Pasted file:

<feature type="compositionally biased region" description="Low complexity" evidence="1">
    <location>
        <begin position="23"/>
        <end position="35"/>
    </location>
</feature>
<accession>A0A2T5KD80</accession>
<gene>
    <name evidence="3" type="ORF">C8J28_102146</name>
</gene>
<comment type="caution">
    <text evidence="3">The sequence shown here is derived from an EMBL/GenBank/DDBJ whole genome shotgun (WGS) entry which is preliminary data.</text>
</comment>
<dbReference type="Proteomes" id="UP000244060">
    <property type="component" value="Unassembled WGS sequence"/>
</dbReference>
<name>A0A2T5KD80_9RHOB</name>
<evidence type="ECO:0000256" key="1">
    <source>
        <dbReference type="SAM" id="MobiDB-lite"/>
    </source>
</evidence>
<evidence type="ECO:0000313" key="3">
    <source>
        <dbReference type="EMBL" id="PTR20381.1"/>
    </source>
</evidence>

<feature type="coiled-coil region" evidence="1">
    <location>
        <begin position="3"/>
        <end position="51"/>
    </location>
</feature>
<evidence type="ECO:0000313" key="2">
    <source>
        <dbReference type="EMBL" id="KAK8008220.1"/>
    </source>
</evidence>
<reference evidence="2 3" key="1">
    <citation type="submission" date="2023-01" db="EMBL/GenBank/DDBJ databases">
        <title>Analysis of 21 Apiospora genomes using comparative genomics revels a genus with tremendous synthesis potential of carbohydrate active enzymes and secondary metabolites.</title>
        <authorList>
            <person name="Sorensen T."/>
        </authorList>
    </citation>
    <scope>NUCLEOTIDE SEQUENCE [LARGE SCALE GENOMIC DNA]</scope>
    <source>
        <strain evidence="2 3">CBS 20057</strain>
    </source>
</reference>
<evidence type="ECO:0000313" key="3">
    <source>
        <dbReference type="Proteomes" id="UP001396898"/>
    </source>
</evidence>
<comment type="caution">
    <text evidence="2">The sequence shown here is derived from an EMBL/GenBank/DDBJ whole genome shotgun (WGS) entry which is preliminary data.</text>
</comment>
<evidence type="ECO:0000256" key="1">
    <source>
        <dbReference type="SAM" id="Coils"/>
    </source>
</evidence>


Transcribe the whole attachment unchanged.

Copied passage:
<feature type="compositionally biased region" description="Low complexity" evidence="1">
    <location>
        <begin position="23"/>
        <end position="35"/>
    </location>
</feature>
<accession>A0A2T5KD80</accession>
<gene>
    <name evidence="3" type="ORF">C8J28_102146</name>
</gene>
<comment type="caution">
    <text evidence="3">The sequence shown here is derived from an EMBL/GenBank/DDBJ whole genome shotgun (WGS) entry which is preliminary data.</text>
</comment>
<dbReference type="Proteomes" id="UP000244060">
    <property type="component" value="Unassembled WGS sequence"/>
</dbReference>
<name>A0A2T5KD80_9RHOB</name>
<evidence type="ECO:0000256" key="1">
    <source>
        <dbReference type="SAM" id="MobiDB-lite"/>
    </source>
</evidence>
<evidence type="ECO:0000313" key="3">
    <source>
        <dbReference type="EMBL" id="PTR20381.1"/>
    </source>
</evidence>

<feature type="coiled-coil region" evidence="1">
    <location>
        <begin position="3"/>
        <end position="51"/>
    </location>
</feature>
<evidence type="ECO:0000313" key="2">
    <source>
        <dbReference type="EMBL" id="KAK8008220.1"/>
    </source>
</evidence>
<reference evidence="2 3" key="1">
    <citation type="submission" date="2023-01" db="EMBL/GenBank/DDBJ databases">
        <title>Analysis of 21 Apiospora genomes using comparative genomics revels a genus with tremendous synthesis potential of carbohydrate active enzymes and secondary metabolites.</title>
        <authorList>
            <person name="Sorensen T."/>
        </authorList>
    </citation>
    <scope>NUCLEOTIDE SEQUENCE [LARGE SCALE GENOMIC DNA]</scope>
    <source>
        <strain evidence="2 3">CBS 20057</strain>
    </source>
</reference>
<evidence type="ECO:0000313" key="3">
    <source>
        <dbReference type="Proteomes" id="UP001396898"/>
    </source>
</evidence>
<comment type="caution">
    <text evidence="2">The sequence shown here is derived from an EMBL/GenBank/DDBJ whole genome shotgun (WGS) entry which is preliminary data.</text>
</comment>
<evidence type="ECO:0000256" key="1">
    <source>
        <dbReference type="SAM" id="Coils"/>
    </source>
</evidence>